# Integrating $\frac{1}{1+z^3}$ over a wedge to compute $\int_0^\infty \frac{dx}{1+x^3}$.

Compute $\displaystyle\int_0^\infty \frac{dx}{1+x^3}$ by integrating $\dfrac{1}{1+z^3}$ over the contour $\gamma$ (defined below) and letting $R\rightarrow \infty$.

The contour is $\gamma=\gamma_1+\gamma_2+\gamma_3$ where $\gamma_1(t)=t$ for $0\leq t \leq R$, $\gamma_2(t)=Re^{i\frac{2\pi}{3}t}$ for $0\leq t \leq 1$, and $\gamma_3(t)=(1-t)Re^{i\frac{2\pi}{3}}$ for $0\leq t \leq 1$.

So, the contour is a wedge, and by letting $R\rightarrow \infty$ we're integrating over one third of the complex plane. I believe this means we are integrating over the entire complex plane under the substitution $u=x^3$. There are poles at $-\zeta$ for each third root of unity $\zeta$, so there's only one pole in this wedge. I'll just refer to that pole as $-\zeta$.

I guess this means that we can use the residue theorem to say $$\int_{\gamma}\frac{1}{1+z^3}dz=2\pi i\eta(\gamma,-\zeta)\operatorname{Res}\left(\frac{1}{1+z^3},-\zeta\right)=2\pi i \lim_{z\rightarrow -\zeta}\left[(z+\zeta)\frac{1}{1+z^3}\right]$$

I can't evaluate this limit. Also I don't see how it involves $R$, which I'm supposed to be taking a limit of. I suspect I've done something wrong.

What's the problem? How do I proceed?

Also, after I do properly evaluate this integral, I am assuming that its value is supposed to be $\displaystyle\int_0^\infty\frac{dx}{1+x^3}$. Why? (I think I know why conceptually but I need to see how one rigorously writes that out.)

(Note: This is exam review, not homework.)

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$1-5 \to 1-t$ in the contour?! – Sharkos Apr 20 '13 at 23:42
@Sharkos Whoops, yes. – Samuel Handwich Apr 20 '13 at 23:44
Hint : if $g:z\mapsto 1+z^3$, then $(z+\zeta)\dfrac 1{1+z^3}=\dfrac{z-(-\zeta)}{g(z)-g(-\zeta)}$ for all $z$ such that $g(z)\neq 0$. – Philippe Malot Apr 20 '13 at 23:48
@girianshiido Aren't the $z$ for which $g(z)=0$ precisely the ones we're interested in? – Samuel Handwich Apr 20 '13 at 23:54
You said that there are only three such values :) When $z$ is close to $-\zeta$ yet different from it, you know that $g(z)\neq 0$, and that suffices. So what is the limit ? – Philippe Malot Apr 20 '13 at 23:56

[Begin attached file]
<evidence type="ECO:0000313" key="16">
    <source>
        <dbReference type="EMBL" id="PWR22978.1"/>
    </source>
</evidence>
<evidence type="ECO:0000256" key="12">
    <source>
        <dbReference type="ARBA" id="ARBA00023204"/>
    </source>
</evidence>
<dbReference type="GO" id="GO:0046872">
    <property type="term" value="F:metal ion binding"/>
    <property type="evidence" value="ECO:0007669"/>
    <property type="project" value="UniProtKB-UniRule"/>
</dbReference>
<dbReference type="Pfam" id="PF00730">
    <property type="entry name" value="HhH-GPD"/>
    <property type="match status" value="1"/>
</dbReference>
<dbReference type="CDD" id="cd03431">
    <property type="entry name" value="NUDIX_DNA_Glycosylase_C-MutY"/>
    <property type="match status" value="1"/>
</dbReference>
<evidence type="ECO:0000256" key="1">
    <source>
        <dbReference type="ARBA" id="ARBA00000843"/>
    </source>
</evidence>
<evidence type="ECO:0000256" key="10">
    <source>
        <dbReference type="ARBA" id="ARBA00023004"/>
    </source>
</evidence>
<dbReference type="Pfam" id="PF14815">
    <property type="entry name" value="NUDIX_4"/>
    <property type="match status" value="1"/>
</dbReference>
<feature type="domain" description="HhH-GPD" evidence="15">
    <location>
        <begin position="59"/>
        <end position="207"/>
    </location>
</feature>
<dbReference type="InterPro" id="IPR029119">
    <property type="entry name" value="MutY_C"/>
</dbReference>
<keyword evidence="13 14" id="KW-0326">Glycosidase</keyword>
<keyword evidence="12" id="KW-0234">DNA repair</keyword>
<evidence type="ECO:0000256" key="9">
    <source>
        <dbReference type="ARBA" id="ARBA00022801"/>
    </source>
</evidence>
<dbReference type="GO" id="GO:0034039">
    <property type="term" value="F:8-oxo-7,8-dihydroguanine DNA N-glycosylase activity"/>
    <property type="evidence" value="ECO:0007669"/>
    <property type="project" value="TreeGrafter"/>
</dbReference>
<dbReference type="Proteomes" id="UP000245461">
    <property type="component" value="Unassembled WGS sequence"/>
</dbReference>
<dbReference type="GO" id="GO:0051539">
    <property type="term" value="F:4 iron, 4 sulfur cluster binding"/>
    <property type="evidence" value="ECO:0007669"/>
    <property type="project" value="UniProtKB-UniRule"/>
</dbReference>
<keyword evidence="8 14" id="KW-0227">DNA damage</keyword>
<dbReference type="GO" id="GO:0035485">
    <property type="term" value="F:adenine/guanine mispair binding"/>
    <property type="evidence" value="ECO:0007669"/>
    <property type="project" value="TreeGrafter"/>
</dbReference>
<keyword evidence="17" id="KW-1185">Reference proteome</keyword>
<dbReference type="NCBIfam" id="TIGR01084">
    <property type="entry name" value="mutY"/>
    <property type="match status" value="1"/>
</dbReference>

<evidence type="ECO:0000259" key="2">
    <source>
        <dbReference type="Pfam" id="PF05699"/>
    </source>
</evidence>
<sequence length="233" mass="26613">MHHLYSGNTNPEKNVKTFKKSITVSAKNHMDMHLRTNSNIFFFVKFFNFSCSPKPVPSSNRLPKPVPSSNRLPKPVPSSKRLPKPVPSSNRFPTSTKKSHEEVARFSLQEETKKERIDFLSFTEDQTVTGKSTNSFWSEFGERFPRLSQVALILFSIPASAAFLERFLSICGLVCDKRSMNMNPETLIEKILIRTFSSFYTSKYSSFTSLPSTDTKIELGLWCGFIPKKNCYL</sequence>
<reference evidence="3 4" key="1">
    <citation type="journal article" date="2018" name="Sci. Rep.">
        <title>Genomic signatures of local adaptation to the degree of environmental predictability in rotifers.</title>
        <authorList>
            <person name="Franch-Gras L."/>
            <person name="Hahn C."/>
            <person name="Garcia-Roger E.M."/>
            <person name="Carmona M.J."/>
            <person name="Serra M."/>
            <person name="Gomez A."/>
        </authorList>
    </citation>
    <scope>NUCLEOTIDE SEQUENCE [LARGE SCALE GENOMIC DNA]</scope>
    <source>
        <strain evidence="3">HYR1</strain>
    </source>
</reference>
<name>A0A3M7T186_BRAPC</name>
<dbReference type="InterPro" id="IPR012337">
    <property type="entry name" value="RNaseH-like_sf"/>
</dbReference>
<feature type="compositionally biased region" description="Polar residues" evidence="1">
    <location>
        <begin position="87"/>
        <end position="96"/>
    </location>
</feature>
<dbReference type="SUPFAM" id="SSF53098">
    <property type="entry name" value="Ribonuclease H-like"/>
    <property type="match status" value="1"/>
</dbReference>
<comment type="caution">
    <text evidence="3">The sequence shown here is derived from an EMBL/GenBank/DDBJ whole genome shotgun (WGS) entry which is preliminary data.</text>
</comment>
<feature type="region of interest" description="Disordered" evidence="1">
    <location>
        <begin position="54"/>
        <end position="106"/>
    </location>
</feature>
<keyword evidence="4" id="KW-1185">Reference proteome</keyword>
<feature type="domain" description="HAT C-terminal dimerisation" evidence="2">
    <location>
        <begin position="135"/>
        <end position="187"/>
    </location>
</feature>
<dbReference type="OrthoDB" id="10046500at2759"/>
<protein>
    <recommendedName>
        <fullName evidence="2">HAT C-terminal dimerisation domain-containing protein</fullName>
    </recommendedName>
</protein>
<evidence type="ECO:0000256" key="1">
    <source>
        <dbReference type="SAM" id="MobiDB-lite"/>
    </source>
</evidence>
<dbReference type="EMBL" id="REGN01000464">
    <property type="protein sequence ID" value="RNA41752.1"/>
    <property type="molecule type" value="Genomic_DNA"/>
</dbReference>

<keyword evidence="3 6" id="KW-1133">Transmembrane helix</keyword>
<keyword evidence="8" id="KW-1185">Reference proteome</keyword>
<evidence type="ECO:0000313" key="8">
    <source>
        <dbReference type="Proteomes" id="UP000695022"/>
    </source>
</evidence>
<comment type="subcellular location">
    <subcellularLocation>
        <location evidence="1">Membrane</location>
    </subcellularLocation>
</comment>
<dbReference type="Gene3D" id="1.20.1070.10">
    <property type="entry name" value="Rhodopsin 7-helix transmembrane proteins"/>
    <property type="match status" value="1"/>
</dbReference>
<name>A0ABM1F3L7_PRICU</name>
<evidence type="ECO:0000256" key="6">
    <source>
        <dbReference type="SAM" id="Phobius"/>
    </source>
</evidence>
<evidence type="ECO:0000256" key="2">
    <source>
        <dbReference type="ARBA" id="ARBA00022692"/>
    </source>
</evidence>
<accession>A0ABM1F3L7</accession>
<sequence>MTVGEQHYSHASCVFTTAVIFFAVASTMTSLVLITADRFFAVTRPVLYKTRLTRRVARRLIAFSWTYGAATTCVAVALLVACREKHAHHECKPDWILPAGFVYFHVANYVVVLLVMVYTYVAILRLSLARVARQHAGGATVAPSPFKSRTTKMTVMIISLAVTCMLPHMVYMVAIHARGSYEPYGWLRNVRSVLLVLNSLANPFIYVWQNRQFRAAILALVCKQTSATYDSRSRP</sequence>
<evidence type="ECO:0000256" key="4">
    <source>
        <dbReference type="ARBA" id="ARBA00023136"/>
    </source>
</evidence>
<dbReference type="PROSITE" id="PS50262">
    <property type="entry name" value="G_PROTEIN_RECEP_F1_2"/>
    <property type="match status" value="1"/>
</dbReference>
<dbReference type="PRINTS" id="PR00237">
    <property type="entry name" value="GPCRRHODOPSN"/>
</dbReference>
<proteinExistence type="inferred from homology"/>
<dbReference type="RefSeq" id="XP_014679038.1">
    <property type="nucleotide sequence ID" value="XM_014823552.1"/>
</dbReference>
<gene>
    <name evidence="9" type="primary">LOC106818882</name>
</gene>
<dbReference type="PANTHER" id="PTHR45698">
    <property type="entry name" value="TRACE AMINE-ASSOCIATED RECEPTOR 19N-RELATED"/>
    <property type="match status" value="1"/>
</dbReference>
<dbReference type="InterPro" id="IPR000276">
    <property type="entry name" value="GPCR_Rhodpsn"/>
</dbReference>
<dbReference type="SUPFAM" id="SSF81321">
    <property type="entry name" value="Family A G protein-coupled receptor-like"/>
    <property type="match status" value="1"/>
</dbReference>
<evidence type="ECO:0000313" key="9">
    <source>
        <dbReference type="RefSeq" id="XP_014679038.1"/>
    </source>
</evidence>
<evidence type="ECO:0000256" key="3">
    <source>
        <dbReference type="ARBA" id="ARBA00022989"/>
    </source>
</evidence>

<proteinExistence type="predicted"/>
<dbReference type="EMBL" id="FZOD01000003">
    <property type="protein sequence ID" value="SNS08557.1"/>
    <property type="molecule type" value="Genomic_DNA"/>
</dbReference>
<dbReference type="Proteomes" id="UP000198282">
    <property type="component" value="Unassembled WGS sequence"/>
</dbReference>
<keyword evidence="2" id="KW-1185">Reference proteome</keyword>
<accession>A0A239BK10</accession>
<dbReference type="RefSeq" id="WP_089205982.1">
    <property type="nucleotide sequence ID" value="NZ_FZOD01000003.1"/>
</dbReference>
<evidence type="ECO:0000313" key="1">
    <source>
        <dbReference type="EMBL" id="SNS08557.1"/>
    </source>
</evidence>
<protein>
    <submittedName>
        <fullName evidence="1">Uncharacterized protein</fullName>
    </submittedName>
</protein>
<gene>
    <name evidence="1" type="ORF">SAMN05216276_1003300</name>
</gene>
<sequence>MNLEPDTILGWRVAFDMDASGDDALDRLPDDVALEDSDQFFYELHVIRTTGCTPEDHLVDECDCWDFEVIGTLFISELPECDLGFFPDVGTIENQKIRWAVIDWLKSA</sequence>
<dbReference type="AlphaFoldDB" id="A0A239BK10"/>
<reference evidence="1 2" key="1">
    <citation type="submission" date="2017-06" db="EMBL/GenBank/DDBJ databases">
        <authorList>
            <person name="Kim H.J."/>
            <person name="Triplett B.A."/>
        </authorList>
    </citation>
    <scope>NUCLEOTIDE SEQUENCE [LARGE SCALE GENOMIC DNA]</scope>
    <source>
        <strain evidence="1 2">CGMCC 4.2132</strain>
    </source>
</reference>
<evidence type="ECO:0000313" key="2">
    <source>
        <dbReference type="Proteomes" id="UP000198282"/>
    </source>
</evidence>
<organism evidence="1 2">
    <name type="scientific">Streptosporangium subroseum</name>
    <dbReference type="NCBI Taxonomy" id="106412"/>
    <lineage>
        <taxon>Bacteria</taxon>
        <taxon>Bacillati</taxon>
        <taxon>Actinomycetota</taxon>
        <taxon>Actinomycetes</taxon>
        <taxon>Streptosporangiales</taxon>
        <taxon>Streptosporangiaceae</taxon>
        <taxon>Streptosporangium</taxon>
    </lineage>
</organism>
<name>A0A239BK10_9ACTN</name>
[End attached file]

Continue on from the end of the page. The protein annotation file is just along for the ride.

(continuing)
Hints: Firstly, $1+z^3 = (z+\zeta)(z+\zeta^2)(z+1)$ by factorizing the polynomial.

Secondly, $$\int _0^1\frac{1}{1+z^3} z'(t) \mathrm d t$$ on the contour $z = R(1-t)\exp(2\pi i/3)$ can be related to the real integral you were originally looking for just by substituting this expression for $z$ in.

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Oh god, of course. It is so obvious. Thank you. – Samuel Handwich Apr 20 '13 at 23:56
No worries! Sometimes we convince ourselves it's something we don't understand when it's perfectly simple (: – Sharkos Apr 21 '13 at 0:00

The easier way out to compute $\displaystyle \int_0^{\infty} \dfrac{dx}{1+x^3}$ is as follows. We have $$I = \int_0^{\infty} \dfrac{dx}{1+x^3} = \int_{\infty}^0 -\dfrac1{x^2}\dfrac{dx}{1+1/x^3} = \int_0^{\infty} \dfrac{xdx}{1+x^3}$$ We hence have $$2I = \int_0^{\infty} \dfrac{1+x}{1+x^3} dx = \int_0^{\infty}\dfrac{dx}{1-x+x^2} = \int_0^{\infty} \dfrac{dx}{\left(\dfrac{\sqrt3}2 \right)^2+ \left(x - \dfrac12\right)^2}$$ Hence, we get that $$2I = \left. \dfrac2{\sqrt3}\arctan\left(\dfrac{2x-1}{\sqrt3}\right) \right \vert_0^{\infty} = \dfrac2{\sqrt3}\left(\dfrac{\pi}2 + \dfrac{\pi}6\right) \implies I = \dfrac{2 \pi}{3\sqrt3}$$

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I hate to be picky, but that wasn't the question. I am supposed to be using the contour given. This is for a complex analysis class. Thank you anyway, though, sincerely. (I didn't downvote.) – Samuel Handwich Apr 20 '13 at 23:46
@SamuelHandwich No problem. – user17762 Apr 20 '13 at 23:49
That is a very nice development. +1 and you're already too veteran for being worried about downvotes from pety people. – DonAntonio Apr 20 '13 at 23:58
@DonAntonio :) I am not against down-votes. But down-voting with a reason/ without a comment is what puts me off sometimes. – user17762 Apr 21 '13 at 0:01
I hate the idea of downvotes without explanation, but if there are two answers, both on 0 votes, say, and one is wrong, I think it's helpful to the OP to distinguish them in this way. I'll remove it if/when it's fixed ofc. – Sharkos Apr 21 '13 at 15:06

$$\frac{1}{x^3+1}=\frac{1}{3(x+1)}-\frac{x-2}{3(x^2-x+1)}$$

But

$$\frac{x-2}{x^2-x+1}=\frac{1}{2}\frac{2x-1}{x^2-x+1}-\frac{\frac{3}{2}}{\frac{3}{4}+\left(x-\frac{1}{2}\right)^2}=\frac{(x^2-x+1)'}{x^2-x+1}-\frac{4}{3}\frac{\frac{3}{2}}{1+\left(\frac{2}{\sqrt3}\left(x-\frac{1}{2}\right)\right)^2}=$$

$$=\frac{(x^2-x+1)'}{x^2-x+1}-\sqrt3\,\frac{\frac{2}{\sqrt3}dx}{1+\left(\frac{2}{\sqrt3}\left(x-\frac{1}{2}\right)\right)^2}$$

Finally:

$$\int\limits_0^\infty\frac{dx}{x^3+1}=\left.\left[\frac{1}{3}\log\frac{\sqrt{x^2-x+1}}{x+1}+\sqrt 3\arctan\frac{2}{\sqrt 3}\left(x-\frac{1}{2}\right)\right]\right|_0^\infty=$$

$$0+\sqrt3\,\left(\frac{\pi}{2}-\arctan\left(-\frac{1}{\sqrt3}\right)\right)=\sqrt3\left(\frac{\pi}{2}+\frac{\pi}{6}\right)=\frac{2\pi}{\sqrt3}$$

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